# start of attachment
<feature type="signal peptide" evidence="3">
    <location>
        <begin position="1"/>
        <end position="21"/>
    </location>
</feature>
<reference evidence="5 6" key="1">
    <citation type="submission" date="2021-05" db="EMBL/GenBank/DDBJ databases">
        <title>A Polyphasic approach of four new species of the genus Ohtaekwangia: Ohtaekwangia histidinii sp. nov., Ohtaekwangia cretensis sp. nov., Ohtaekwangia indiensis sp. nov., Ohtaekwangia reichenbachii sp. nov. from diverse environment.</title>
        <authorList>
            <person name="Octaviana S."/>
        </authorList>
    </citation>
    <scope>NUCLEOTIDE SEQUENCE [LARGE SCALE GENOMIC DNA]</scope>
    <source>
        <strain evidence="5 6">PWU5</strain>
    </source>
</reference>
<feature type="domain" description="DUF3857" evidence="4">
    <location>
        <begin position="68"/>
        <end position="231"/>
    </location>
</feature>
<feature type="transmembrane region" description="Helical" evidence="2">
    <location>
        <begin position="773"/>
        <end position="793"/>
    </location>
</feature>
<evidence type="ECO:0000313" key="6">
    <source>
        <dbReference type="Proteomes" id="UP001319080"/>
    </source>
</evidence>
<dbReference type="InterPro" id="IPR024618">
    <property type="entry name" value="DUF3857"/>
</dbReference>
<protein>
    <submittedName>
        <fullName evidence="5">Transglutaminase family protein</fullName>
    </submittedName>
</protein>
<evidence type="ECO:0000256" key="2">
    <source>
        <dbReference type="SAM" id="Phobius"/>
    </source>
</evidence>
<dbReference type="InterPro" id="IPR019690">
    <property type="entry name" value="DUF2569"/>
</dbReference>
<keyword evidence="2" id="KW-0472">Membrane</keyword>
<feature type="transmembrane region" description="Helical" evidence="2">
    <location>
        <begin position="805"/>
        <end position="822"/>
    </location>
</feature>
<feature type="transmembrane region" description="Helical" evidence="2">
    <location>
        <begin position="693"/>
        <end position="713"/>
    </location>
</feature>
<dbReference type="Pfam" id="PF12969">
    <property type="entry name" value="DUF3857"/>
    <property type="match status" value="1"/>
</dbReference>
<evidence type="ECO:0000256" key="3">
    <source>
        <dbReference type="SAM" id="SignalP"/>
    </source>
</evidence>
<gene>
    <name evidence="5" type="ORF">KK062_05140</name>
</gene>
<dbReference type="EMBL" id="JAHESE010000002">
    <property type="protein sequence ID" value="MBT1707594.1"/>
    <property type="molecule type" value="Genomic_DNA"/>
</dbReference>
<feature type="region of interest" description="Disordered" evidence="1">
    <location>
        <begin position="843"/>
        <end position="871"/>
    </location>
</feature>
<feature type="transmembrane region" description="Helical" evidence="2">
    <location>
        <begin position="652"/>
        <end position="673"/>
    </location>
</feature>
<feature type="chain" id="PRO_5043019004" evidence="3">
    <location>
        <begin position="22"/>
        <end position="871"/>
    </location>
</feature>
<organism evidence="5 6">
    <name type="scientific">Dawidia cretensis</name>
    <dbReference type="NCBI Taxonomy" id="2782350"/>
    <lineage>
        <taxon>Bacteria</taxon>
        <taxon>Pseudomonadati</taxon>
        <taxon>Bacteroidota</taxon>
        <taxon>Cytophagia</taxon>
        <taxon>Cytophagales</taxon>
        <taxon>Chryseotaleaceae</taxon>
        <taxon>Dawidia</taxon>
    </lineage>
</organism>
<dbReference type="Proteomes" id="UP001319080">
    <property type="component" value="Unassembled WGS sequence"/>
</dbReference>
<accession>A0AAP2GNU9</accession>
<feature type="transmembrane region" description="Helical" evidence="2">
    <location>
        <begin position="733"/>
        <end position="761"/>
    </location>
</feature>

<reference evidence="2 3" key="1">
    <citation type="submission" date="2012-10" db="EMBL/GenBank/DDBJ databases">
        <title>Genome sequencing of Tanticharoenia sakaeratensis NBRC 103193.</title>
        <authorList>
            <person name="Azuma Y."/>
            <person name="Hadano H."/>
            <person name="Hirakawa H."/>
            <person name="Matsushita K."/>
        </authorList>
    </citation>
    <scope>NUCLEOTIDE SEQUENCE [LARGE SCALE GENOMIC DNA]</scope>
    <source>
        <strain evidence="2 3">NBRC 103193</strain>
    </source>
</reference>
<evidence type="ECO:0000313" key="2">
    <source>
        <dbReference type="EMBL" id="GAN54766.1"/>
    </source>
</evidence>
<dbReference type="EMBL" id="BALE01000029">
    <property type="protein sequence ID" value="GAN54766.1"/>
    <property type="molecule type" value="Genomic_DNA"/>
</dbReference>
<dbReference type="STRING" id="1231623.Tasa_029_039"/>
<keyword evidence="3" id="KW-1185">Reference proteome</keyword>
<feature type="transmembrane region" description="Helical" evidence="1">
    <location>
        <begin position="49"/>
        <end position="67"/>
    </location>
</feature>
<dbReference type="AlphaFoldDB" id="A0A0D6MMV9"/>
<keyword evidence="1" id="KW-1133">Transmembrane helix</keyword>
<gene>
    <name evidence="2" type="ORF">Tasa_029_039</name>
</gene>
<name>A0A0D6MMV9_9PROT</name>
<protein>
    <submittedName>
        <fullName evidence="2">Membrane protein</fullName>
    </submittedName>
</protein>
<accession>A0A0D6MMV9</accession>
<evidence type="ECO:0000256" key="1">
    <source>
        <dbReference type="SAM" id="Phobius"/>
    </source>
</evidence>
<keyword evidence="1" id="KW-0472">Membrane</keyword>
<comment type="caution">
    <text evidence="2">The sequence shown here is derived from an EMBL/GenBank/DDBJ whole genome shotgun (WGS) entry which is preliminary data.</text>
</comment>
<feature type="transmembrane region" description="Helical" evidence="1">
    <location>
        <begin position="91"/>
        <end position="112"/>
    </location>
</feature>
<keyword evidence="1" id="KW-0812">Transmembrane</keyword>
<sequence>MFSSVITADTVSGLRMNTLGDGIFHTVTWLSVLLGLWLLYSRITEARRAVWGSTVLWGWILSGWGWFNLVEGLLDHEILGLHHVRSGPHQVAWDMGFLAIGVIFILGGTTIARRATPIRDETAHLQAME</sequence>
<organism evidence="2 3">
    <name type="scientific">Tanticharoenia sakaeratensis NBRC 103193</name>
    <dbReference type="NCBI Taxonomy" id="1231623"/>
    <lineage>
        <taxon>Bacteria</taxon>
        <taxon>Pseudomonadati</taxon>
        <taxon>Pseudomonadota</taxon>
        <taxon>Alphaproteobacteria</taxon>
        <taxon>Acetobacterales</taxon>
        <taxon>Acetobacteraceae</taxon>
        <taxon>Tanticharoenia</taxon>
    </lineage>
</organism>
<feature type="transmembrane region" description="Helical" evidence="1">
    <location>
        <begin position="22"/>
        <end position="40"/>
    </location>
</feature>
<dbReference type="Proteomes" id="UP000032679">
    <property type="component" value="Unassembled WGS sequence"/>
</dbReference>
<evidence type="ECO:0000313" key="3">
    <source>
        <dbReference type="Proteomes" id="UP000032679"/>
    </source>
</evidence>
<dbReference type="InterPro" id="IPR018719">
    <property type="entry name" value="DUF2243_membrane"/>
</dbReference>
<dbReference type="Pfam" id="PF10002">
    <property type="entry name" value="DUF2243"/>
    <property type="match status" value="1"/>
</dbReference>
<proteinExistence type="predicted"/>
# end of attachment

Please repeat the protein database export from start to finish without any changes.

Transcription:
<feature type="signal peptide" evidence="3">
    <location>
        <begin position="1"/>
        <end position="21"/>
    </location>
</feature>
<reference evidence="5 6" key="1">
    <citation type="submission" date="2021-05" db="EMBL/GenBank/DDBJ databases">
        <title>A Polyphasic approach of four new species of the genus Ohtaekwangia: Ohtaekwangia histidinii sp. nov., Ohtaekwangia cretensis sp. nov., Ohtaekwangia indiensis sp. nov., Ohtaekwangia reichenbachii sp. nov. from diverse environment.</title>
        <authorList>
            <person name="Octaviana S."/>
        </authorList>
    </citation>
    <scope>NUCLEOTIDE SEQUENCE [LARGE SCALE GENOMIC DNA]</scope>
    <source>
        <strain evidence="5 6">PWU5</strain>
    </source>
</reference>
<feature type="domain" description="DUF3857" evidence="4">
    <location>
        <begin position="68"/>
        <end position="231"/>
    </location>
</feature>
<feature type="transmembrane region" description="Helical" evidence="2">
    <location>
        <begin position="773"/>
        <end position="793"/>
    </location>
</feature>
<evidence type="ECO:0000313" key="6">
    <source>
        <dbReference type="Proteomes" id="UP001319080"/>
    </source>
</evidence>
<dbReference type="InterPro" id="IPR024618">
    <property type="entry name" value="DUF3857"/>
</dbReference>
<protein>
    <submittedName>
        <fullName evidence="5">Transglutaminase family protein</fullName>
    </submittedName>
</protein>
<evidence type="ECO:0000256" key="2">
    <source>
        <dbReference type="SAM" id="Phobius"/>
    </source>
</evidence>
<dbReference type="InterPro" id="IPR019690">
    <property type="entry name" value="DUF2569"/>
</dbReference>
<keyword evidence="2" id="KW-0472">Membrane</keyword>
<feature type="transmembrane region" description="Helical" evidence="2">
    <location>
        <begin position="805"/>
        <end position="822"/>
    </location>
</feature>
<feature type="transmembrane region" description="Helical" evidence="2">
    <location>
        <begin position="693"/>
        <end position="713"/>
    </location>
</feature>
<dbReference type="Pfam" id="PF12969">
    <property type="entry name" value="DUF3857"/>
    <property type="match status" value="1"/>
</dbReference>
<evidence type="ECO:0000256" key="3">
    <source>
        <dbReference type="SAM" id="SignalP"/>
    </source>
</evidence>
<gene>
    <name evidence="5" type="ORF">KK062_05140</name>
</gene>
<dbReference type="EMBL" id="JAHESE010000002">
    <property type="protein sequence ID" value="MBT1707594.1"/>
    <property type="molecule type" value="Genomic_DNA"/>
</dbReference>
<feature type="region of interest" description="Disordered" evidence="1">
    <location>
        <begin position="843"/>
        <end position="871"/>
    </location>
</feature>
<feature type="transmembrane region" description="Helical" evidence="2">
    <location>
        <begin position="652"/>
        <end position="673"/>
    </location>
</feature>
<feature type="chain" id="PRO_5043019004" evidence="3">
    <location>
        <begin position="22"/>
        <end position="871"/>
    </location>
</feature>
<organism evidence="5 6">
    <name type="scientific">Dawidia cretensis</name>
    <dbReference type="NCBI Taxonomy" id="2782350"/>
    <lineage>
        <taxon>Bacteria</taxon>
        <taxon>Pseudomonadati</taxon>
        <taxon>Bacteroidota</taxon>
        <taxon>Cytophagia</taxon>
        <taxon>Cytophagales</taxon>
        <taxon>Chryseotaleaceae</taxon>
        <taxon>Dawidia</taxon>
    </lineage>
</organism>
<dbReference type="Proteomes" id="UP001319080">
    <property type="component" value="Unassembled WGS sequence"/>
</dbReference>
<accession>A0AAP2GNU9</accession>
<feature type="transmembrane region" description="Helical" evidence="2">
    <location>
        <begin position="733"/>
        <end position="761"/>
    </location>
</feature>

<reference evidence="2 3" key="1">
    <citation type="submission" date="2012-10" db="EMBL/GenBank/DDBJ databases">
        <title>Genome sequencing of Tanticharoenia sakaeratensis NBRC 103193.</title>
        <authorList>
            <person name="Azuma Y."/>
            <person name="Hadano H."/>
            <person name="Hirakawa H."/>
            <person name="Matsushita K."/>
        </authorList>
    </citation>
    <scope>NUCLEOTIDE SEQUENCE [LARGE SCALE GENOMIC DNA]</scope>
    <source>
        <strain evidence="2 3">NBRC 103193</strain>
    </source>
</reference>
<evidence type="ECO:0000313" key="2">
    <source>
        <dbReference type="EMBL" id="GAN54766.1"/>
    </source>
</evidence>
<dbReference type="EMBL" id="BALE01000029">
    <property type="protein sequence ID" value="GAN54766.1"/>
    <property type="molecule type" value="Genomic_DNA"/>
</dbReference>
<dbReference type="STRING" id="1231623.Tasa_029_039"/>
<keyword evidence="3" id="KW-1185">Reference proteome</keyword>
<feature type="transmembrane region" description="Helical" evidence="1">
    <location>
        <begin position="49"/>
        <end position="67"/>
    </location>
</feature>
<dbReference type="AlphaFoldDB" id="A0A0D6MMV9"/>
<keyword evidence="1" id="KW-1133">Transmembrane helix</keyword>
<gene>
    <name evidence="2" type="ORF">Tasa_029_039</name>
</gene>
<name>A0A0D6MMV9_9PROT</name>
<protein>
    <submittedName>
        <fullName evidence="2">Membrane protein</fullName>
    </submittedName>
</protein>
<accession>A0A0D6MMV9</accession>
<evidence type="ECO:0000256" key="1">
    <source>
        <dbReference type="SAM" id="Phobius"/>
    </source>
</evidence>
<keyword evidence="1" id="KW-0472">Membrane</keyword>
<comment type="caution">
    <text evidence="2">The sequence shown here is derived from an EMBL/GenBank/DDBJ whole genome shotgun (WGS) entry which is preliminary data.</text>
</comment>
<feature type="transmembrane region" description="Helical" evidence="1">
    <location>
        <begin position="91"/>
        <end position="112"/>
    </location>
</feature>
<keyword evidence="1" id="KW-0812">Transmembrane</keyword>
<sequence>MFSSVITADTVSGLRMNTLGDGIFHTVTWLSVLLGLWLLYSRITEARRAVWGSTVLWGWILSGWGWFNLVEGLLDHEILGLHHVRSGPHQVAWDMGFLAIGVIFILGGTTIARRATPIRDETAHLQAME</sequence>
<organism evidence="2 3">
    <name type="scientific">Tanticharoenia sakaeratensis NBRC 103193</name>
    <dbReference type="NCBI Taxonomy" id="1231623"/>
    <lineage>
        <taxon>Bacteria</taxon>
        <taxon>Pseudomonadati</taxon>
        <taxon>Pseudomonadota</taxon>
        <taxon>Alphaproteobacteria</taxon>
        <taxon>Acetobacterales</taxon>
        <taxon>Acetobacteraceae</taxon>
        <taxon>Tanticharoenia</taxon>
    </lineage>
</organism>
<feature type="transmembrane region" description="Helical" evidence="1">
    <location>
        <begin position="22"/>
        <end position="40"/>
    </location>
</feature>
<dbReference type="Proteomes" id="UP000032679">
    <property type="component" value="Unassembled WGS sequence"/>
</dbReference>
<evidence type="ECO:0000313" key="3">
    <source>
        <dbReference type="Proteomes" id="UP000032679"/>
    </source>
</evidence>
<dbReference type="InterPro" id="IPR018719">
    <property type="entry name" value="DUF2243_membrane"/>
</dbReference>
<dbReference type="Pfam" id="PF10002">
    <property type="entry name" value="DUF2243"/>
    <property type="match status" value="1"/>
</dbReference>
<proteinExistence type="predicted"/>